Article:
Function Order: Si-Te-Fi-Ne
Alexei believes in maintaining his traditional “role” as a husband and ensuring his wife does as well. He did everything expected of him—met and married a woman to give him children, provides for her, and expects her to continue to act as his wife even when she becomes emotionally involved with another man. In the novel and in other adaptations of the story, he agrees to let them see each other, provided she will still sleep with him as usual (per what a wife’s traditional role is), which she finds intolerable. Even though he hates her for a time, he refuses to let her go and divorce her, believing eventually her lover will tire of her, abandon her, and wanting to provide for her if and when that happens—again, because it’s what husbands do. He holds to the establishment, both as a politician and an individual. In his private life, he is traditional and detailed. He is more sensible and grounded than his wife, and has no interest in her fantasies or desire to be involved in the lives of others. Alexei holds grudges for a long time, until something changes his mind. He’s aware of social rules and desires to protect those he loves from them (or cause them to fall beneath them, whichever suits his situation most). He likes to get things done. Alexei will choose a course of action and pursue it. He’s methodical in his job and prefers to follow a rational line of thought. The established methods and religious principles are good enough for him – he sees no reason to challenge them. He is logical to what Anna considers to be a fault – conscious of what his divorce will do for her, he continues to keep her as his wife out of concern that she will be destitute if her lover abandons her. His emotions are usually held in restraint, but when wronged, Alexei becomes personally insulted and angered. He lashes out in anger when he can’t take her defiance anymore, but also believes it is his personal responsibility to look not only after her person, but also her soul. Alexei finds it in himself to forgive her all her sins against him, and her lover as well. It doesn’t take him long to discern what is truly going on around him – he sees quickly that Anna is infatuated with Vronsky and suspects they are lovers. He notices their unspoken exchanges and the shift in tension whenever he enters the room, but he refuses to take their love seriously, instead focusing on his own determination to “protect” her from herself, thus unconsciously thwarting Anna’s need for security in her relationships by preventing their marriage. In the book, he becomes sucked into a religious cult out of his need to find something deeper, which shows his lack of discernment (inferior Ne).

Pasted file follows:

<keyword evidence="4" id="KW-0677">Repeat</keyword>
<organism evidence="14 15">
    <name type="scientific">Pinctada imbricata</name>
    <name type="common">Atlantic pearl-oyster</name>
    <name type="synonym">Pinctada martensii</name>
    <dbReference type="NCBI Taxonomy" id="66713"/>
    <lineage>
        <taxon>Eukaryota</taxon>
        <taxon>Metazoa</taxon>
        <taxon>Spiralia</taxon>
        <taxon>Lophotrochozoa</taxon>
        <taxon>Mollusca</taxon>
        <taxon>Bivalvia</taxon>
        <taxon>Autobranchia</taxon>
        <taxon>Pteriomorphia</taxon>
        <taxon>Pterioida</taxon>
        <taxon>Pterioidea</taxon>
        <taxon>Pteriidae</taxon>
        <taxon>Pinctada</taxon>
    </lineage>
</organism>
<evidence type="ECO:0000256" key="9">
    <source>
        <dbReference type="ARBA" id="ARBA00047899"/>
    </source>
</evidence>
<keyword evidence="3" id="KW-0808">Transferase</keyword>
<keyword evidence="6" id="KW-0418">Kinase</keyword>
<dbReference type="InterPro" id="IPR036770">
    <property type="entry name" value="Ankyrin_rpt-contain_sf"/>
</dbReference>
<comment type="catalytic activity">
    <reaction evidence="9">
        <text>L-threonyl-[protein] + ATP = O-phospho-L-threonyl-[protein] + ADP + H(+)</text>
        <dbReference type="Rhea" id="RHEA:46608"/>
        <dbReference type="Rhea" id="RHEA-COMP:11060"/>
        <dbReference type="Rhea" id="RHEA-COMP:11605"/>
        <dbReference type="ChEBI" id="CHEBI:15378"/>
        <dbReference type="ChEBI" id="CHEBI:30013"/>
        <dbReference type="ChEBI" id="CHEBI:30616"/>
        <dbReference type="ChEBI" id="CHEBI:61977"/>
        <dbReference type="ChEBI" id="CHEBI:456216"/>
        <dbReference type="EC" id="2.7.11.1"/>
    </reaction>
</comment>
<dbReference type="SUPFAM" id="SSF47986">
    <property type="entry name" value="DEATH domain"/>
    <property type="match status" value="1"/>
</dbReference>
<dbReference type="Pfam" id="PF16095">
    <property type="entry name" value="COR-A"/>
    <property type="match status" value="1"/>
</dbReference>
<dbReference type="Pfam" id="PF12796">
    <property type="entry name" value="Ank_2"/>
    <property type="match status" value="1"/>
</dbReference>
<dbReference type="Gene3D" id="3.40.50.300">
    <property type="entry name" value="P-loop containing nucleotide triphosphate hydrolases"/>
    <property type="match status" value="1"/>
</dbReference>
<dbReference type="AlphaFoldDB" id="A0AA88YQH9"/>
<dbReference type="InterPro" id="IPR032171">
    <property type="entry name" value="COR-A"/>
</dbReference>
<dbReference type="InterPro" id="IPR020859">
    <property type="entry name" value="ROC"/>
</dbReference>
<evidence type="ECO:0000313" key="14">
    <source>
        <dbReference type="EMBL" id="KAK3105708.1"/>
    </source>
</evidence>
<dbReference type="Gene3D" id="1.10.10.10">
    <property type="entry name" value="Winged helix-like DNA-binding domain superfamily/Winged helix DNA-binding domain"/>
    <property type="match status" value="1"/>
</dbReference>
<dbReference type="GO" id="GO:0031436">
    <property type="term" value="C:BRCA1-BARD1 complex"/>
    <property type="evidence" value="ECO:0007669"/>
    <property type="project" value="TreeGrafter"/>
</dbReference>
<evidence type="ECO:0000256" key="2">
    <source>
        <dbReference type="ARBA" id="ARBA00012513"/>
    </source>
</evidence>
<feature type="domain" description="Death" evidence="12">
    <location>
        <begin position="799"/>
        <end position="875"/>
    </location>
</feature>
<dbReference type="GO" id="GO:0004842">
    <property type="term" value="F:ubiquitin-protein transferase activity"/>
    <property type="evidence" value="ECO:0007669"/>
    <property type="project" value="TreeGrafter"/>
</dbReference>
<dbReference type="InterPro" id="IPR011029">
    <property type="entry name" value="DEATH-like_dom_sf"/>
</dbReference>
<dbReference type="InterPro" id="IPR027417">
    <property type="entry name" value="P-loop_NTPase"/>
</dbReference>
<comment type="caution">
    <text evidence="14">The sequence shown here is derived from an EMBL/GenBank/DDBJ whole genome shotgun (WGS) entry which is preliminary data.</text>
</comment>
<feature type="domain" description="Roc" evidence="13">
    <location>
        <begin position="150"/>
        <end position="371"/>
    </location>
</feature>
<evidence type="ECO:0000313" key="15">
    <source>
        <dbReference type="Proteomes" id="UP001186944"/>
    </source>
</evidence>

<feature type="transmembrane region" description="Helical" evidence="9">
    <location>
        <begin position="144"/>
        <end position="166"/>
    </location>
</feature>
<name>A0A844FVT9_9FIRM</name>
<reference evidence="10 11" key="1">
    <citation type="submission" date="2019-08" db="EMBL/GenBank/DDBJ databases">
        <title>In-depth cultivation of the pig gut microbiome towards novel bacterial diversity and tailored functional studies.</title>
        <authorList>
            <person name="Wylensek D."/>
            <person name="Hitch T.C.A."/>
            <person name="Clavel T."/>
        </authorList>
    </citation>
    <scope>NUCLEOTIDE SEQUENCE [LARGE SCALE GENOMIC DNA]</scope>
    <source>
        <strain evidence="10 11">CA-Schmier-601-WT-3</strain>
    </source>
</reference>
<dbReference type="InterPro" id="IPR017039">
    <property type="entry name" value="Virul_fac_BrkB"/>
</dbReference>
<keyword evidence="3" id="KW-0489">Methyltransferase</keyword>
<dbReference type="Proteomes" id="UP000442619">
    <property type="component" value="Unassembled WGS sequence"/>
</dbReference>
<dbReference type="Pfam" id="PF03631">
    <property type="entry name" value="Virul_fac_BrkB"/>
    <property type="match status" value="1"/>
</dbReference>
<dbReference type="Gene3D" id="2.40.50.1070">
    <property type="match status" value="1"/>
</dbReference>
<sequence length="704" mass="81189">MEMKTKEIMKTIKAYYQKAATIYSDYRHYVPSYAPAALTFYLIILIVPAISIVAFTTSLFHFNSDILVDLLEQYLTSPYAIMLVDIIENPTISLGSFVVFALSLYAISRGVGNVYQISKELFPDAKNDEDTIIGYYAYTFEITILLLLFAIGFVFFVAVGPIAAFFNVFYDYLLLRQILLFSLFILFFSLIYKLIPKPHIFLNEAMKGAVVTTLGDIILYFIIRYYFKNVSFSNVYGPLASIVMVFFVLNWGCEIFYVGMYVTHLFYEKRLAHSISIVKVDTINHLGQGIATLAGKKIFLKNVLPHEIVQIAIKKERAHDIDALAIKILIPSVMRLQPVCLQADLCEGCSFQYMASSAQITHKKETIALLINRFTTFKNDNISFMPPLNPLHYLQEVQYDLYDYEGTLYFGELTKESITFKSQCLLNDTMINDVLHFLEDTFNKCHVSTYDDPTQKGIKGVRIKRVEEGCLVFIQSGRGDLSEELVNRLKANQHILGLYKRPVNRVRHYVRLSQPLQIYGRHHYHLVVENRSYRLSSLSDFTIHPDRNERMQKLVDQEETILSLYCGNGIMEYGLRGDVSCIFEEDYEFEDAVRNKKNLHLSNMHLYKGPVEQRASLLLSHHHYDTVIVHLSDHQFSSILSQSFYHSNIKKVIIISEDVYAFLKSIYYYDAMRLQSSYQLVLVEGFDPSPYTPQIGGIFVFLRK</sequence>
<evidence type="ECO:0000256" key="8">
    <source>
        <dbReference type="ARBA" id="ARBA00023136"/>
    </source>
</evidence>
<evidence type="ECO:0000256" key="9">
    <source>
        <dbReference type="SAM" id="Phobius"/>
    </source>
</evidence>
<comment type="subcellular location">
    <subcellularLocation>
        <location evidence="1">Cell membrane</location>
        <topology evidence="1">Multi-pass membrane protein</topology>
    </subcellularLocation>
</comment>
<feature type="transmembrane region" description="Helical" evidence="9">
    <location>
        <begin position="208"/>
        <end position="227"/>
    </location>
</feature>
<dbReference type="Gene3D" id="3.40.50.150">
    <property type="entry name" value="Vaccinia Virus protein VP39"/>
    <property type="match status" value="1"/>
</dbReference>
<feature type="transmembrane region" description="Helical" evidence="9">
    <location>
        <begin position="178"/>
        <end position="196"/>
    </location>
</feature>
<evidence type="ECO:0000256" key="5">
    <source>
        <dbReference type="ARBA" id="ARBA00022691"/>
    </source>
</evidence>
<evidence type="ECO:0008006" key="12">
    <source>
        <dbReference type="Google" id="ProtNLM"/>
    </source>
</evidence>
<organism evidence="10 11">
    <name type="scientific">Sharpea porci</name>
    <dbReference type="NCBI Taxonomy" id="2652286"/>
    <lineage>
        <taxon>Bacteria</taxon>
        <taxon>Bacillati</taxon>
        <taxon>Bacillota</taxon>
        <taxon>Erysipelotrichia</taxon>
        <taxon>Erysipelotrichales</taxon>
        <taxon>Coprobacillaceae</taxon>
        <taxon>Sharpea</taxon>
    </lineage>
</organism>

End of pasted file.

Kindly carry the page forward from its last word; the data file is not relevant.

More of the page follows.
Enneagram: 1w9 sp/so
Karenin is focused on doing the “right” and “dutiful” thing to such an extent that his passionate, emotional wife finds him cold. He always wants to do what is right by her, although he also simmers with a barely-repressed anger at times. At the end of the story, he even agrees to raise her bastard child because it is his “duty.” In so doing, he denies the parentage of the child’s actual father, Vronsky. Though he does not want to forgive her, Karenin does so because it’s the appropriate, moral response to her asking him for forgiveness (a 1 “reaction formation” response, which is to do the opposite of what one feels because it is “right”). He focuses on keeping a balance between his emotions and his physical needs, in working hard but not being emotionally expressive. He cares about being a competent politician and focuses most of his energy there – he cannot understand why his wife would have “other” needs when he provides a stable home environment for her. He hates conflict of any kind and is willing to tolerate their immoral behavior provided it does not shame them in public or draw attention to their marital problems.